Rogers Communications has launched a new campaign in support of Orange Shirt Day to spread awareness on the impacts of the residential school system while advocating for reconciliation.
World Indigenous Peoples' Day is Sunday and Canadians have the opportunity to purchase a specially designed orange t-shirt, created by Ojibwe artist Patrick Hunter.
All proceeds from t-shirt sales will benefit the Orange Shirt Society specifically targeting the organization's efforts in expanding Indigenous education throughout the country.
The t-shirt was unveiled in honour of National Indigenous Peoples' Day ahead of Orange Shirt Day on September 30 and serves as a tribute to all of the lives impacted and lost through residential schools.
Canadians are reminded that the resident school system saw more than 150,000 Indigenous children who were taken from their parents dating back to the 19th century. However the last residential school didn't close until 1996.
All of the aspects of the orange t-shirt were uniquely chosen.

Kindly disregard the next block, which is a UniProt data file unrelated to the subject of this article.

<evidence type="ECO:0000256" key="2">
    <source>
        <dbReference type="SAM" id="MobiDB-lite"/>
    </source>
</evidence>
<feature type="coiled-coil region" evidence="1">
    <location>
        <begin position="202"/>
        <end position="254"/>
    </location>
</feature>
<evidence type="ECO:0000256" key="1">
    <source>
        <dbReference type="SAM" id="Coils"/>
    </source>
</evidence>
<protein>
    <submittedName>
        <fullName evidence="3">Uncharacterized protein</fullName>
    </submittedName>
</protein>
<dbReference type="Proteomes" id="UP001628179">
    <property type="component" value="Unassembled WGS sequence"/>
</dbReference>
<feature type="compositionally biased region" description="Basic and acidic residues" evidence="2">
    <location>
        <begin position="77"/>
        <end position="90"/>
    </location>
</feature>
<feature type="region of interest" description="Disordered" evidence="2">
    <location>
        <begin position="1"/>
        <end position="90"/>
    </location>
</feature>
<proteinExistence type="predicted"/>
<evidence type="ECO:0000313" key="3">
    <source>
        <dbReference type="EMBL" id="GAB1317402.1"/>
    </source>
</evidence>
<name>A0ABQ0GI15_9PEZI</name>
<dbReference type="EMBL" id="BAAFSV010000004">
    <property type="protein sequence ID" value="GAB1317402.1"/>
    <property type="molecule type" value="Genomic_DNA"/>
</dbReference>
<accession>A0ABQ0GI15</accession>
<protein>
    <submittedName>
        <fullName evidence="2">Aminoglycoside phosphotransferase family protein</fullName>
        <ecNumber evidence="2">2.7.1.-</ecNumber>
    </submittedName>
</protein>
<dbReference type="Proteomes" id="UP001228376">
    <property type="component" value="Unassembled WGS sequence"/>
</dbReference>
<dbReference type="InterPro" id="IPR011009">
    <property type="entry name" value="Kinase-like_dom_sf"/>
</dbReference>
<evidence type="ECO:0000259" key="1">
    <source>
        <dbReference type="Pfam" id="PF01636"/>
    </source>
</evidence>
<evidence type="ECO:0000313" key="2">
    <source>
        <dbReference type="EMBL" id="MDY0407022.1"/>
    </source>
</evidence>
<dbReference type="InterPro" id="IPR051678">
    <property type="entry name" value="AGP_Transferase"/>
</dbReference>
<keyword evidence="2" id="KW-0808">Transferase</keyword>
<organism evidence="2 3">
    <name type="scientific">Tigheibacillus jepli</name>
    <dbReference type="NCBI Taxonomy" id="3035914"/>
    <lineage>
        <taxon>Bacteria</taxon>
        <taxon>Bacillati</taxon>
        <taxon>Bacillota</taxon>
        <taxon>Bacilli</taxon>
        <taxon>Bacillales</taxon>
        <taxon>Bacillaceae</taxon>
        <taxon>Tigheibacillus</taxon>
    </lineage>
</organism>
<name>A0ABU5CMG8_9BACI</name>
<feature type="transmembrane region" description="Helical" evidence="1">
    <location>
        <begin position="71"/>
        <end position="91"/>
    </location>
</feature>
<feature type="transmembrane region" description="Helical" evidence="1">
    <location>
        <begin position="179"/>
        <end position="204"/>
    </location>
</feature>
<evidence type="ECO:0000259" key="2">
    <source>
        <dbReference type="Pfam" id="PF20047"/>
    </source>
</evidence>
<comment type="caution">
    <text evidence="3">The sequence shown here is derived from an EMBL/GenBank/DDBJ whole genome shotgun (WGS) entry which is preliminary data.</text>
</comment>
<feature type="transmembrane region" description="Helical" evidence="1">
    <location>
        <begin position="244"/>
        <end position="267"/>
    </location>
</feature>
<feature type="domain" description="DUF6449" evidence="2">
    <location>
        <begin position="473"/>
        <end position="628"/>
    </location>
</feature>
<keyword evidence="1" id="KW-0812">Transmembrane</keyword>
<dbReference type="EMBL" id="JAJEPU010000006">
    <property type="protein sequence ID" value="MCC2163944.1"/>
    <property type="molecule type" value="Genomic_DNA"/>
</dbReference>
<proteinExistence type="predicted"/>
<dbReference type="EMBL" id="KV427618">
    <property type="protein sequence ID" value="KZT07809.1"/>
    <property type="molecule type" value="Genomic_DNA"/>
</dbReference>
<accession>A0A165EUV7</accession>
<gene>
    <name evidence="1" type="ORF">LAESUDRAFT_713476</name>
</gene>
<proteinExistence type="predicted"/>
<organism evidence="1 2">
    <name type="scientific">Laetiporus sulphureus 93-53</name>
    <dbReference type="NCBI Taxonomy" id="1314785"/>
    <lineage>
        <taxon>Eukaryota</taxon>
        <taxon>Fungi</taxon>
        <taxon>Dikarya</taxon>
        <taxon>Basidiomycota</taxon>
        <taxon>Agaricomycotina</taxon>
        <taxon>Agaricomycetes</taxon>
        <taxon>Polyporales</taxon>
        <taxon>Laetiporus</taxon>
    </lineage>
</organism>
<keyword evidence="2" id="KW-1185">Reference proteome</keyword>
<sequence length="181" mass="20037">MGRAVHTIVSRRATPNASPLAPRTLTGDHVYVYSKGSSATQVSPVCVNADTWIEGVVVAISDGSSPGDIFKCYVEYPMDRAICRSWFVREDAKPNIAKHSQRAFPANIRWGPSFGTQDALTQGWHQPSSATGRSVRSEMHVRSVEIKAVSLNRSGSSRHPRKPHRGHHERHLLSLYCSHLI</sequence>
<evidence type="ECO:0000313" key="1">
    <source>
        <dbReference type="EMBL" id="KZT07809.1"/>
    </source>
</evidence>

“In most of the Indigenous communities in Canada, receiving an eagle feather is an honour that comes after going above and beyond in service to your community or recognition of personal growth.” says Hunter. “I chose 11 feathers to honour the four directions because the residential school system stretched in every direction on Turtle Island, and the '7 Grandfather teachings' (Love, Respect, Bravery, Truth, Honesty, Humility, and Wisdom), all arranged in the shape of a sunrise.
The impact and trauma that residential schools has left for generations of Indigenous Canadians is still prevalent today.
Canadian author Phyllis Webstad was sent to a residential school in 1973. She was just six years old and her story inspired Orange Shirt Day. She is now the executive director of the Orange Shirt Society.
“I remember going to Robinson’s store and picking out a shiny orange shirt. It had string laced up in front and was so bright and exciting. When I got to the Mission, they stripped me, and took away my clothes, including the orange shirt. I never wore it again," she says.
"The colour orange has always reminded me of that and how my feelings didn’t matter, how no one cared and how I felt like I was worth nothing. I have been on this healing journey since then. I finally get it, that the feeling of worthlessness and insignificance, ingrained in me from my first day at the mission affected the way I lived my life for many years. Even now, when I know nothing could be further than the truth, I still sometimes feel that I don’t matter.”
If you want to help the Orange Shirt Society's educational programming, purchase a Rogers commission t-shirt ahead of Orange Shirt Day here.